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Remembering Naperville’s Cliff Preston

There’s little in Naperville that Cliff Preston didn’t have a hand in. He came to town in 1952 and instantly started making his mark.

He once remarked, “Moving to Naperville was one of the best things that I could do. Because I’ve been very active in the community and helped start the Jaycees in 1954, and then in the late 50’s we started the Wiseman club at the Y.”

But the project most associated with Cliff Preston is the crown jewel of Naperville itself – the Riverwalk. Serving as chairman of the Riverwalk Commission for 17 years, Cliff not only lent a voice to the project, but a set of very capable hands. And his craftsmanship extended to other parts of town as well: seen in the gazebo at Fredenhagen Park, and the restored bandstand and log cabin at Naper Settlement. In 1968, he started Preston Builders, now run by his son, where he displayed the work ethic and tenacity instilled in him at an early age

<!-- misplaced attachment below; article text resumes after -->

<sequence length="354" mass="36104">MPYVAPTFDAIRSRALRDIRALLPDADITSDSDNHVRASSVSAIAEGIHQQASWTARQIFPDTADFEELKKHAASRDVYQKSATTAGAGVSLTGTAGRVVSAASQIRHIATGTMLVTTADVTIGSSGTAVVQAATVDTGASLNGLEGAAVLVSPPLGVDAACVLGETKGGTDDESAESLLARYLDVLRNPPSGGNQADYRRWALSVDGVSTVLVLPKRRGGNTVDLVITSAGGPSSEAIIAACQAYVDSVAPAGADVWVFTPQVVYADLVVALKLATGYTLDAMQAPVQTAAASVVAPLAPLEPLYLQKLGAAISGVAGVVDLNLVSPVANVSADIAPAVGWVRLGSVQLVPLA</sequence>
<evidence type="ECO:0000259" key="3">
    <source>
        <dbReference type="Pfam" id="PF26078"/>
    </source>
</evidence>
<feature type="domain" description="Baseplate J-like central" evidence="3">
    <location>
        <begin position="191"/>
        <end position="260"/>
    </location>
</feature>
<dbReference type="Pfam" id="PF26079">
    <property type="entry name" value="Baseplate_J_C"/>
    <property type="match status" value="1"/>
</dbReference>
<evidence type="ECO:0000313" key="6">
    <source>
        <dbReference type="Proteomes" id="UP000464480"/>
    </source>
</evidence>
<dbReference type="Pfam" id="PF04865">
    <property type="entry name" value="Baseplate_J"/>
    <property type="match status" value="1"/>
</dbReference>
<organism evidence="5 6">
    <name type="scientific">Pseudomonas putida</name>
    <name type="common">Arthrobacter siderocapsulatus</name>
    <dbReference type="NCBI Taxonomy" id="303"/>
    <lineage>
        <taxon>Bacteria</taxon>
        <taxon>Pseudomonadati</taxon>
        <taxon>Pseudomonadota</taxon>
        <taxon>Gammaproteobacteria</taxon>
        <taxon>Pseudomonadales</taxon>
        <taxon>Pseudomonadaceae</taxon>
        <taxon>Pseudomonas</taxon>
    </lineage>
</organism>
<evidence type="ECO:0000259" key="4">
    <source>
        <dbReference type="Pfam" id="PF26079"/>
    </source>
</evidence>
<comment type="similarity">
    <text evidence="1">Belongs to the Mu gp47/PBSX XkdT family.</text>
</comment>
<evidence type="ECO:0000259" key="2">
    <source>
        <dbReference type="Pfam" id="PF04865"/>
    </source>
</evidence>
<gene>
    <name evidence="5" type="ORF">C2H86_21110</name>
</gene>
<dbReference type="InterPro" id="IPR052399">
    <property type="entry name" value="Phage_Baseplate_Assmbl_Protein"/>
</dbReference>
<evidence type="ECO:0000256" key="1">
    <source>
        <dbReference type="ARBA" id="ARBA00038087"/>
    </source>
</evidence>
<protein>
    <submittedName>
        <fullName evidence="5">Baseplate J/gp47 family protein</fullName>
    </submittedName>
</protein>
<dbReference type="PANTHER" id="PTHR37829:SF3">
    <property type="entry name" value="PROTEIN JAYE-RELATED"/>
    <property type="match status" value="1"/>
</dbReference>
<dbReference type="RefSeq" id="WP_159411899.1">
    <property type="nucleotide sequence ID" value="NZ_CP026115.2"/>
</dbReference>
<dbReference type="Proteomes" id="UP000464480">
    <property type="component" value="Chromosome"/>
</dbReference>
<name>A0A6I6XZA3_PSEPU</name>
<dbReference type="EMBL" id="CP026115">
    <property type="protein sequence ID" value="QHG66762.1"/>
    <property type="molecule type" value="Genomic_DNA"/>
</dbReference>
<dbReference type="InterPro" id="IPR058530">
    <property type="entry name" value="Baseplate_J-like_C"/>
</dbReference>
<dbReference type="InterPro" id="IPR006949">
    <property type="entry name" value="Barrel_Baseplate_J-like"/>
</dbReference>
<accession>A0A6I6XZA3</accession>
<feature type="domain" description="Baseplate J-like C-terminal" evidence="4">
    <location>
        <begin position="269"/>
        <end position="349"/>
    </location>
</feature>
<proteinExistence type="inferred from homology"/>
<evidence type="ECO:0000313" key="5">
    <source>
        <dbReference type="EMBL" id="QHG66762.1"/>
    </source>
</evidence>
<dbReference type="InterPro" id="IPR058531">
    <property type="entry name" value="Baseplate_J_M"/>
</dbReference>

He recalled, “I grew up in a family in the Depression days. There were 6 of us kids and it was tough.”

He would see tough times of a different sort after he graduated in 1944, and answered Uncle Sam’s call as a new Navy recruit. His handyman skills were quickly noticed, landing him in the Seabees: but not out of the line of danger. He was soon shipped off, landing in Okinawa.

He faced danger that very first night. “At midnight all heck broke loose,” he remembered. “We’re sitting there with no ammunition or anything, and the only thing that saved us was the Marines had an anti-aircraft gun on the beach, and they opened up on the two barges and they called for reinforcements. So that saved us.”

He survived a year of surprise kamikaze attacks, returning back home after the war ended and marrying his high school sweetheart Eleanor two years later. The two would have a son and a daughter, three grandchildren, and one great grandchild. But throughout his life, the words he would often reflect on most came from his own mom.

“Mother taught us whatever you do in life to do the best of your ability, and be honest with people and so forth,” said Cliff. “So I grew up learning to do many, many things.”

And Naperville is all the better for it. Cliff Preston was 90 years old.

Naperville News 17’s Kim Pirc reports.


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